“Short Film Festival is defined as a cultural event that considers cinema and video as an art form and a film or video as a work of art.” – Short Film Conference
The quote above demonstrates film festivals as cultural work. Minikino believes that culture can only exist and thrive with exchange, not isolation. This belief illustrates how Minikino pays a lot of attention to optimizing inclusive accessibility. Minikino, as a short film festival in Indonesia, has the capacity to be an agent of change.
My overlaps with film festivals started when I moved to Jogja in 2016 for college. I hung out at film festivals, even though I’ve never been a volunteer or a part of the working team. The chance to join the Minikino internship program as a writer is actually my first ever experience taking part in a film festival. On our first meeting, June 30th, 2021, we learned about what Minikino actually is and what sort of work that it offers for the internship participants. The other interns were Tirza Kanya from Jogja, Rayhan Dharmawan from Jakarta, and Azalia Syahputri from Bali. The meeting was led and presented by Edo Wulia, the Festival Director who has been working for Minikino since 2003. This writing is a brief reflection essay based on the meeting.
Listening to Edo’s presentation of Minikino’s network and performance made me feel like I was at the forefront of a local and global cultural diversity movement. It excites me because I always think and act in an intercultural context, locally and globally. Moreover, Minikino does cultural exchange through films as their medium, something that I am very enthusiastic about. Locally, Minikino becomes the agent of cultural change through their Indonesia Raja program, a short film exchange program showcased on a local scale. And the Pop-Up Cinema program, screening short films across villages on the island of Bali. Globally, the cultural exchange is present through their Monthly-Screening & Discussion program and their international short film festival, Minikino Film Week, which is an effort to bring together short film buffs and filmmakers on a global scale.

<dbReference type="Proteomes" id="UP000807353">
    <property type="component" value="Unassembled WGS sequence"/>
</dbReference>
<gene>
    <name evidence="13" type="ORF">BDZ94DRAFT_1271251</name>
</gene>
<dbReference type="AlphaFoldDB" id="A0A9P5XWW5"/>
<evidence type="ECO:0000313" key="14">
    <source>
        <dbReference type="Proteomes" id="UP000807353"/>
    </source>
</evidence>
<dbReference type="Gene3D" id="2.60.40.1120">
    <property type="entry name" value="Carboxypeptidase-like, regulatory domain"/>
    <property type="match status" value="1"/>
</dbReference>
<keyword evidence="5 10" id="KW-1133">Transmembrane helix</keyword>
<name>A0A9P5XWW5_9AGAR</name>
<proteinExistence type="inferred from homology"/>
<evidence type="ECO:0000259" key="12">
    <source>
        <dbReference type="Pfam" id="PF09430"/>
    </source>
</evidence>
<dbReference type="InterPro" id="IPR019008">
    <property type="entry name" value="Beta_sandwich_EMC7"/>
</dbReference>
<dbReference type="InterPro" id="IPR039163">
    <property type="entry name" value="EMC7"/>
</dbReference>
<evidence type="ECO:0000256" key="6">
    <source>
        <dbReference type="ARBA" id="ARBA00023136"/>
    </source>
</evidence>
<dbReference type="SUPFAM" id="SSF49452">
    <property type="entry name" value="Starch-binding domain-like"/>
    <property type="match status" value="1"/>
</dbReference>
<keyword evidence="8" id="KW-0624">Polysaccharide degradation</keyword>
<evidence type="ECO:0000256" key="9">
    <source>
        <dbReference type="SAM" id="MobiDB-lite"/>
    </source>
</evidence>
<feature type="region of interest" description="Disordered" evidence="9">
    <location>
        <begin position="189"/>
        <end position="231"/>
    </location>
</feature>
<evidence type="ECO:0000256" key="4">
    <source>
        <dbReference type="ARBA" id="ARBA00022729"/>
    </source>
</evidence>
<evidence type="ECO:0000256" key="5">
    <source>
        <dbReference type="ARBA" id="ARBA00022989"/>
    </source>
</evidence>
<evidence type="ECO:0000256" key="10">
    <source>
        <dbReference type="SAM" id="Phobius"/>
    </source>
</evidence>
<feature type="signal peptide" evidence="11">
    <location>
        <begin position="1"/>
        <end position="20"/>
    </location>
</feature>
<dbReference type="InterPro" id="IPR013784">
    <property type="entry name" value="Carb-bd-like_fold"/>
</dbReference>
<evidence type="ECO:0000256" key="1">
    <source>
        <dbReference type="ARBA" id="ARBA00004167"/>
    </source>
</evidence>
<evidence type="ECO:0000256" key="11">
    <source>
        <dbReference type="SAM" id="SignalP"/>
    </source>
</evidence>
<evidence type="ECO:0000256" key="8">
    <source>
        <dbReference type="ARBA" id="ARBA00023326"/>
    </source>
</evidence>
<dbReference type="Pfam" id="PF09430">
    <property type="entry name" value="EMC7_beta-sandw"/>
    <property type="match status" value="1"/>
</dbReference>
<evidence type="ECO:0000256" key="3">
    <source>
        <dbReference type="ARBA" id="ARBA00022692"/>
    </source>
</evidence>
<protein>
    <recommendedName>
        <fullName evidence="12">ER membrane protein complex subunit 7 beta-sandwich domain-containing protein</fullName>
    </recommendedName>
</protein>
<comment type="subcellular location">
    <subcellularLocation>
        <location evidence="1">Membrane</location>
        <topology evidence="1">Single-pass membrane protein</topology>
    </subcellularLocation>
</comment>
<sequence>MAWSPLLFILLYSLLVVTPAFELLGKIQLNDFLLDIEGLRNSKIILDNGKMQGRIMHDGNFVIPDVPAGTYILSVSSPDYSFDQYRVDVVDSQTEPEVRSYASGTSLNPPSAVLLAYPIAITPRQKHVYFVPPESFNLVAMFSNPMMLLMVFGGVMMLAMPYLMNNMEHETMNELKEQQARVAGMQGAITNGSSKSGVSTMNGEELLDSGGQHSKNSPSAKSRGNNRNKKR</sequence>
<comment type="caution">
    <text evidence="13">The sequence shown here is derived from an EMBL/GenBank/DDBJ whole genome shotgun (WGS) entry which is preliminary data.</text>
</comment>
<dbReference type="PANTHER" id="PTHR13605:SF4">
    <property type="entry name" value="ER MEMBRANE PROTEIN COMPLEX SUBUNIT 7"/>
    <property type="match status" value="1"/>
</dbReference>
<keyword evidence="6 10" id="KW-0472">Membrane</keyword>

Short films, in any way, are in a marginalized position. Perhaps the reason was easy to guest—as Edo said—the capital is not there. The marginalized short films also went through discrimination. An example of this discriminatory practice can be seen at Festival Film Indonesia (FFI) in 2012 when Bermula Dari A won the Citra Award as the best short film. After receiving the trophy on stage, BW Purbanegara started his victory speech by saying, “Good evening. If I’m not mistaken, this is off-air, right? Turns out that FFI still discriminates against short films.” It was then followed by cheers and applause from the audience. Just a few minutes before BW Purbanegara went on stage, the FFI 2012 host informed the audience that they would be taking a commercial break, hence the best short film award was not aired.
Besides that, in film production, short films are still considered as an introduction or merely filmmakers’ exercise work, before getting into the making of feature films. I often heard the expression, “I want to make four short films first before I make a feature film” or “I’d rather make a short film first so that I can have a solid team, then proceed to make feature films.” It is totally acceptable to have these thoughts. However, the attitude will lead to a misconception of short films being the short version of feature films. The lack of awareness of the duration potential brings another common misconception that short films would have to use the same conventions as feature films.
Although there was a breath of fresh air in the short film industry when Tilik (2018) went viral and became the talk of Indonesian people. But the cultural phenomenon was rarely found, like an oasis in the desert. Despite all of that, it is a fact that short films are free from the market-driven demands, allowing short films to be a good cultural practice to convey ideas as a whole. Short films are the most accessible and cost-friendly medium for anyone to produce. Not merely channels that treat short films as a second-class medium after feature films.
The presence of festivals, pop-up cinemas, and alternative screenings become the most possible distribution model for this medium. After all, short films will keep growing even in a degrading environment. Like mushrooms, it will keep on growing and become an alternative escape option from the mundane, repetitive modern capitalist world that sublimely dictates and compartmentalizes what is “good” for us to consume.